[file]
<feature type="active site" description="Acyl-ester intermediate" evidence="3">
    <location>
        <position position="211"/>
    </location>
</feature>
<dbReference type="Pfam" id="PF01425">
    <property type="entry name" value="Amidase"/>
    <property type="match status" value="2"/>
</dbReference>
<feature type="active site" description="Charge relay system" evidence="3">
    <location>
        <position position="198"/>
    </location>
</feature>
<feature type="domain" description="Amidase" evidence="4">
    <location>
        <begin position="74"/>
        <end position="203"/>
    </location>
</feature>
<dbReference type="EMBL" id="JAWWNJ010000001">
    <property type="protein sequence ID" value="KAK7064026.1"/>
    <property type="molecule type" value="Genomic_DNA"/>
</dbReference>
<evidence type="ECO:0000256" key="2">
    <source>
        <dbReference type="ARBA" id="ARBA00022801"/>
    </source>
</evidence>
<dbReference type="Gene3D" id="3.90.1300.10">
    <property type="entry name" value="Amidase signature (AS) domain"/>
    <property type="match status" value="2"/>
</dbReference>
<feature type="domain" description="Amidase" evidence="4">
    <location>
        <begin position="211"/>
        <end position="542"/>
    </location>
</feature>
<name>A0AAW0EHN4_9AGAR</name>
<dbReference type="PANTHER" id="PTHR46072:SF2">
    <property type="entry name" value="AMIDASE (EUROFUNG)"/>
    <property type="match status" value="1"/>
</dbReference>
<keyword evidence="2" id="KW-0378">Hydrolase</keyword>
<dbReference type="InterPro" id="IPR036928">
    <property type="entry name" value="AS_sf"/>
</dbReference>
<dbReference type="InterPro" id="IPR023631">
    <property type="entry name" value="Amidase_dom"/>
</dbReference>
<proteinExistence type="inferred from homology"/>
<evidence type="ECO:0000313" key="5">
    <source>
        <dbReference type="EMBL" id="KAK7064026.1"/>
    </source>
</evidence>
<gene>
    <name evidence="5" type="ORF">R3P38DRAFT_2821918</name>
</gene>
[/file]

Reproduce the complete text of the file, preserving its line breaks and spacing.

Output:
<feature type="active site" description="Acyl-ester intermediate" evidence="3">
    <location>
        <position position="211"/>
    </location>
</feature>
<dbReference type="Pfam" id="PF01425">
    <property type="entry name" value="Amidase"/>
    <property type="match status" value="2"/>
</dbReference>
<feature type="active site" description="Charge relay system" evidence="3">
    <location>
        <position position="198"/>
    </location>
</feature>
<feature type="domain" description="Amidase" evidence="4">
    <location>
        <begin position="74"/>
        <end position="203"/>
    </location>
</feature>
<dbReference type="EMBL" id="JAWWNJ010000001">
    <property type="protein sequence ID" value="KAK7064026.1"/>
    <property type="molecule type" value="Genomic_DNA"/>
</dbReference>
<evidence type="ECO:0000256" key="2">
    <source>
        <dbReference type="ARBA" id="ARBA00022801"/>
    </source>
</evidence>
<dbReference type="Gene3D" id="3.90.1300.10">
    <property type="entry name" value="Amidase signature (AS) domain"/>
    <property type="match status" value="2"/>
</dbReference>
<feature type="domain" description="Amidase" evidence="4">
    <location>
        <begin position="211"/>
        <end position="542"/>
    </location>
</feature>
<name>A0AAW0EHN4_9AGAR</name>
<dbReference type="PANTHER" id="PTHR46072:SF2">
    <property type="entry name" value="AMIDASE (EUROFUNG)"/>
    <property type="match status" value="1"/>
</dbReference>
<keyword evidence="2" id="KW-0378">Hydrolase</keyword>
<dbReference type="InterPro" id="IPR036928">
    <property type="entry name" value="AS_sf"/>
</dbReference>
<dbReference type="InterPro" id="IPR023631">
    <property type="entry name" value="Amidase_dom"/>
</dbReference>
<proteinExistence type="inferred from homology"/>
<evidence type="ECO:0000313" key="5">
    <source>
        <dbReference type="EMBL" id="KAK7064026.1"/>
    </source>
</evidence>
<gene>
    <name evidence="5" type="ORF">R3P38DRAFT_2821918</name>
</gene>